Up to Wednesday’s meeting, the Planning Commission has been considering a design limited to just a recreation center. But for the latest meeting Woods said CBMR had designed a single building with 67 residential units and a recreation center on the town’s behalf. Woods asked the Planning Commission to consider if the residential units were necessary, since they would require adding considerable height to the building.
Project architect David Kaselak of Zehren and Associates presented a sketch of what the building would look like. Kaselak described how a bulk of the residential units would be included in three stories that overhang the visitor drop-off area, which would be across from the intersection of Treasury and Emmons Roads.
Planning Commission chairman Dusty Demerson asked, “Is there any kind of (design) model like this in other communities?”
Mountaineer Square North lead designer Chris Dunn said, “Not that I know of,” and added that the most similar design would be a pool on top of a city building. Dunn said most recreation centers are in outlying areas of a community. Due to the nature of Mountaineer Square North and the tight confines of Mt. Crested Butte, Dunn said the residential/recreation center design was something to consider.
Woods agreed and said, “This is a cutting-edge kind of model—I wouldn’t want to discount it because of that.”
Faced with the need to eventually create the Mountaineer Square North design in its entirety, the Planning Commission has had trouble debating the need for residential units in the recreation center building. It is the Mt. Crested Butte Downtown Development Authority’s (DDA) responsibility to create the final design of the building, and to fund the facility’s construction and day-to-day operation.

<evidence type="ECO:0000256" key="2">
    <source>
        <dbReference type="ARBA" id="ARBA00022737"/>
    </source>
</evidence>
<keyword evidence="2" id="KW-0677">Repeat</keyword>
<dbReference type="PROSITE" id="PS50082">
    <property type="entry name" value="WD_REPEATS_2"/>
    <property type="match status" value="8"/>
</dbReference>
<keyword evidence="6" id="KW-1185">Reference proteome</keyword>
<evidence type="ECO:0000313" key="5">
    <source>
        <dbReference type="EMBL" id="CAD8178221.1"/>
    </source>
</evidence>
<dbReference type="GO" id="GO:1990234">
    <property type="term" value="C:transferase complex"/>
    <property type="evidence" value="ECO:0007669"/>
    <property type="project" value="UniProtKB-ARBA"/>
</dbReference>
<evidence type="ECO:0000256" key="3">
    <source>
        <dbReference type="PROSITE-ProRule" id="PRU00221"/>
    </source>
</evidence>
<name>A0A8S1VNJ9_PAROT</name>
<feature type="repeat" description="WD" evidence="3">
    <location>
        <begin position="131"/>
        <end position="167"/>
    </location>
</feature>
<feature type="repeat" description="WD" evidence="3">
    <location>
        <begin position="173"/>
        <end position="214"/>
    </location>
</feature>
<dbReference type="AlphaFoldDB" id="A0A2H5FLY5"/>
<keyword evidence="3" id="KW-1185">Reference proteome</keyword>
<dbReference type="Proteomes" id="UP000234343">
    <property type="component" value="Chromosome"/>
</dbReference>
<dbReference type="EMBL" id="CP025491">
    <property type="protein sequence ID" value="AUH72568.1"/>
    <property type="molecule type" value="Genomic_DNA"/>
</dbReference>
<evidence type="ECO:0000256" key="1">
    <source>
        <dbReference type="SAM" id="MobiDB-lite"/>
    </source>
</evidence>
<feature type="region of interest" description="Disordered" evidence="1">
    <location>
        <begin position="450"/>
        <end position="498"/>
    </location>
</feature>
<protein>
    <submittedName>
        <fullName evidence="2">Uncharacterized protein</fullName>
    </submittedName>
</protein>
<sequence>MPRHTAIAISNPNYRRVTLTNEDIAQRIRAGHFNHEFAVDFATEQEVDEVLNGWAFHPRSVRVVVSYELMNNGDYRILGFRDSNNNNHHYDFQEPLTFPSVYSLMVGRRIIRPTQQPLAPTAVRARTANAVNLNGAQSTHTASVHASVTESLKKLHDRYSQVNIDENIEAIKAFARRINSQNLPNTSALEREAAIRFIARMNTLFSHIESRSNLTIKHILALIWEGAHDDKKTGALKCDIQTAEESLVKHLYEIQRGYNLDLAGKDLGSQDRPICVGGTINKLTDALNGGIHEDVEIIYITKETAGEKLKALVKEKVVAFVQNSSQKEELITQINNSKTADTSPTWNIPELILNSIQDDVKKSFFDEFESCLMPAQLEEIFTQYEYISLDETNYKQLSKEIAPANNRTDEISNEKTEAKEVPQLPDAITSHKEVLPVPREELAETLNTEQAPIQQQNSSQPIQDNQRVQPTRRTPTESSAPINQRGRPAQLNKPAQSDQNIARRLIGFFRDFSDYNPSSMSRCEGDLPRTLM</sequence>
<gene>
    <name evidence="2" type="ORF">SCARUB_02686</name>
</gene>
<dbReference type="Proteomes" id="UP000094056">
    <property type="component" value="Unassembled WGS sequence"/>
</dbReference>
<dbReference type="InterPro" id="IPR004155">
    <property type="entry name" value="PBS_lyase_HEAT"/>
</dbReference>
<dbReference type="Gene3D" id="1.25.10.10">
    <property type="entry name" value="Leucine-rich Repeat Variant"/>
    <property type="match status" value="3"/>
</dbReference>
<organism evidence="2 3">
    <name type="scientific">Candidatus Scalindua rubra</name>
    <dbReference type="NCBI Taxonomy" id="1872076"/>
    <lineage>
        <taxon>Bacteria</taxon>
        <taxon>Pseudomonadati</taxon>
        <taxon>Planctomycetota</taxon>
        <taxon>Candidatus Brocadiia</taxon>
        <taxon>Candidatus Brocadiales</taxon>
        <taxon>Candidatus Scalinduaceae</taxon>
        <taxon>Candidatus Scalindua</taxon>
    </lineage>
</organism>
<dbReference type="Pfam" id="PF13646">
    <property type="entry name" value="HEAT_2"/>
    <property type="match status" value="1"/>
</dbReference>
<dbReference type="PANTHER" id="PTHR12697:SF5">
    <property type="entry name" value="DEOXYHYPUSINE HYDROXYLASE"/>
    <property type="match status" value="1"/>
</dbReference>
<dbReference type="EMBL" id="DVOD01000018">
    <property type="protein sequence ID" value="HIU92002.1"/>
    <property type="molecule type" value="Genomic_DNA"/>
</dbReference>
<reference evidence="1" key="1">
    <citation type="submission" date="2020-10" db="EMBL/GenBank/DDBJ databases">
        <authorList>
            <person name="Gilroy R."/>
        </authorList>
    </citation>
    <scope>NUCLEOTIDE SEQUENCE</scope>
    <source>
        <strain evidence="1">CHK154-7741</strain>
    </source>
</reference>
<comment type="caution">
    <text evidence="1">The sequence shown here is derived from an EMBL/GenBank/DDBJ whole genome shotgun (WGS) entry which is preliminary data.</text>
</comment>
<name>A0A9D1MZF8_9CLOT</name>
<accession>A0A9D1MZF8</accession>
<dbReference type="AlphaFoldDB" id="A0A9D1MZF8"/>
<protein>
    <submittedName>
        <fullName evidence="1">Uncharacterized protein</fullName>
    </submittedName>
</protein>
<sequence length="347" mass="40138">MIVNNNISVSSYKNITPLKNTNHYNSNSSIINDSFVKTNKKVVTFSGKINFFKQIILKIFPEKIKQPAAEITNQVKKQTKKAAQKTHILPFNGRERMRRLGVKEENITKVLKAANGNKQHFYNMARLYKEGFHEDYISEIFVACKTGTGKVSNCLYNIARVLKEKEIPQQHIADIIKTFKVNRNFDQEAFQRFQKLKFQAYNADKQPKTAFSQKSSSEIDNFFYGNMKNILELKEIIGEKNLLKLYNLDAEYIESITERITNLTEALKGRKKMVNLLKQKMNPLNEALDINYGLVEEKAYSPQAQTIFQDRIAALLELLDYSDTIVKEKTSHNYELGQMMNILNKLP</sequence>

The Planning Commission agreed that residential units might be necessary in the design of the recreation center in order to cover operational costs, but a design with just a recreation center would currently be the one considered for approval.
Depending on the DDA’s progress in determining the funding and programming of the recreation center, the Planning Commission agreed that the town may have to come back through the Planned Unit Development (PUD) amendment process to get the building re-approved with a residential design. This process would include preliminary and final approval stages as well as public hearings.
During further public comments, Mt. Crested Butte resident Susan Eskew said she wasn’t entirely sure the town could afford a swimming pool/recreation center, and asked the commission to consider whether it was a good project for the town to pursue at this time.
Another major topic of conversation was a proposed roundabout at the intersection of Gothic and Treasury Roads.
The roundabout isn’t an official part of the development plans, as any improvements on Gothic Road would be in the town’s right-of-way and up to the town to construct.
However, CBMR has been including the roundabout in discussions to show how it could be incorporated with the plans for Mountaineer Square North. Traffic engineers for the town and CBMR have predicted that traffic improvements will be needed on Gothic Road as build-out of the town progresses, with a roundabout or stoplight at the corner of Gothic and Treasury.